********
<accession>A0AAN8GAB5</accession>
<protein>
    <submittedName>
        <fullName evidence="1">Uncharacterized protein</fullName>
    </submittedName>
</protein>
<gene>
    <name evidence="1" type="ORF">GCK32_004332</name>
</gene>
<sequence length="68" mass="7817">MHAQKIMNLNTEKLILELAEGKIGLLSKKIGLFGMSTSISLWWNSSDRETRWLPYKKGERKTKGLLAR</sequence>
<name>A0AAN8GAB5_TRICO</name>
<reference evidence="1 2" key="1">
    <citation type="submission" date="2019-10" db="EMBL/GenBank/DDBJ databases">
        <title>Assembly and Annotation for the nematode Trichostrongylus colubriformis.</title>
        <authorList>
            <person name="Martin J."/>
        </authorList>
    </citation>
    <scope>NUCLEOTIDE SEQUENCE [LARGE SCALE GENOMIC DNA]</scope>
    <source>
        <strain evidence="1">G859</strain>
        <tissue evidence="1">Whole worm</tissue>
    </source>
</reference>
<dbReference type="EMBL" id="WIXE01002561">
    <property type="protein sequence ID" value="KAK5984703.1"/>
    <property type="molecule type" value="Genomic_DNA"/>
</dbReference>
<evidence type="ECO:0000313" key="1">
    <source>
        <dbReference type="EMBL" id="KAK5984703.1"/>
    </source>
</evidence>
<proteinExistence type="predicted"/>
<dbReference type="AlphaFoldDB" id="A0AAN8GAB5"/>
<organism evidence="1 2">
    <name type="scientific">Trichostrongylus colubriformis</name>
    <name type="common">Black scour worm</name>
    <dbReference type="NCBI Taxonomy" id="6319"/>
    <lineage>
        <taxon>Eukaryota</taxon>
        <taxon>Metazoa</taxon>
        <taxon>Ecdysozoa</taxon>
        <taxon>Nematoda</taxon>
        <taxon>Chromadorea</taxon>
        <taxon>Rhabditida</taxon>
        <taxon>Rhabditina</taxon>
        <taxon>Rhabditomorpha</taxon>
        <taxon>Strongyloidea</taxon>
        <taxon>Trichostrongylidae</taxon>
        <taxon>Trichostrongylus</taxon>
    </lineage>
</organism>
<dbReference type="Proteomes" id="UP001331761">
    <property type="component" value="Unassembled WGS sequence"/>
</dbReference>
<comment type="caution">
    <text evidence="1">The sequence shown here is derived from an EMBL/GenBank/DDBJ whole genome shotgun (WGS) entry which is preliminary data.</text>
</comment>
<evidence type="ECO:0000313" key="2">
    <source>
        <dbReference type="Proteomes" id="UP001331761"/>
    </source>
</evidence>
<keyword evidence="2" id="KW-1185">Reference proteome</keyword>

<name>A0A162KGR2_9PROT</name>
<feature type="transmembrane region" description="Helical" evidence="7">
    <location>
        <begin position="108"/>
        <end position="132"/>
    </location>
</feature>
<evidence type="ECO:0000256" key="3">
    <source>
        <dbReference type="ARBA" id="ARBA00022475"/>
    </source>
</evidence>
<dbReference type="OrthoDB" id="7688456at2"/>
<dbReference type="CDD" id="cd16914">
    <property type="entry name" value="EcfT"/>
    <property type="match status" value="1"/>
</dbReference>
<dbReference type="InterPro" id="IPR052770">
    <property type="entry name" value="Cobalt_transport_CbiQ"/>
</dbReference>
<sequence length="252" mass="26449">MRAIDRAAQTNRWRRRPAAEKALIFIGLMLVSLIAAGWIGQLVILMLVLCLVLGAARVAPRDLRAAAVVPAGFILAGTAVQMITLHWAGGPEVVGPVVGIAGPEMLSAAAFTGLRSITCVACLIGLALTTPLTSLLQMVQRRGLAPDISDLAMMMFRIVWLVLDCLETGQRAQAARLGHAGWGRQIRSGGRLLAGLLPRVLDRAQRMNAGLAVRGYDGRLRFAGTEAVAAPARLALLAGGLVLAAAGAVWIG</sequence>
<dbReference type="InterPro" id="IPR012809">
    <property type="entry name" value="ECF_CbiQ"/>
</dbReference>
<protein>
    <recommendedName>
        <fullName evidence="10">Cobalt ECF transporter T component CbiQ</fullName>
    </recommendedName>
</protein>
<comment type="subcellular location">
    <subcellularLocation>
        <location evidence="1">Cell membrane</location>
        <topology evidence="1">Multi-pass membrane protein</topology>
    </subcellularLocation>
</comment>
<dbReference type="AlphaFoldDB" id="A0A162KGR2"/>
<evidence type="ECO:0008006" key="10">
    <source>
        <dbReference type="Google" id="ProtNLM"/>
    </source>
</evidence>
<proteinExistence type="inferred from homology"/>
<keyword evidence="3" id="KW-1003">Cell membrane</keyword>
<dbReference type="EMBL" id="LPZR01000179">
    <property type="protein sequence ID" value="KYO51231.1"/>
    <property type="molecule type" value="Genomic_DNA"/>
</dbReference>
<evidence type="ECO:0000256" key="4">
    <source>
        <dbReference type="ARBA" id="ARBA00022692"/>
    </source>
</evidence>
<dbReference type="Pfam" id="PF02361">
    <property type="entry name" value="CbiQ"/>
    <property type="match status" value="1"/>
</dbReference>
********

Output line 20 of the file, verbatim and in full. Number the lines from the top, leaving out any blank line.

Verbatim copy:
    <source>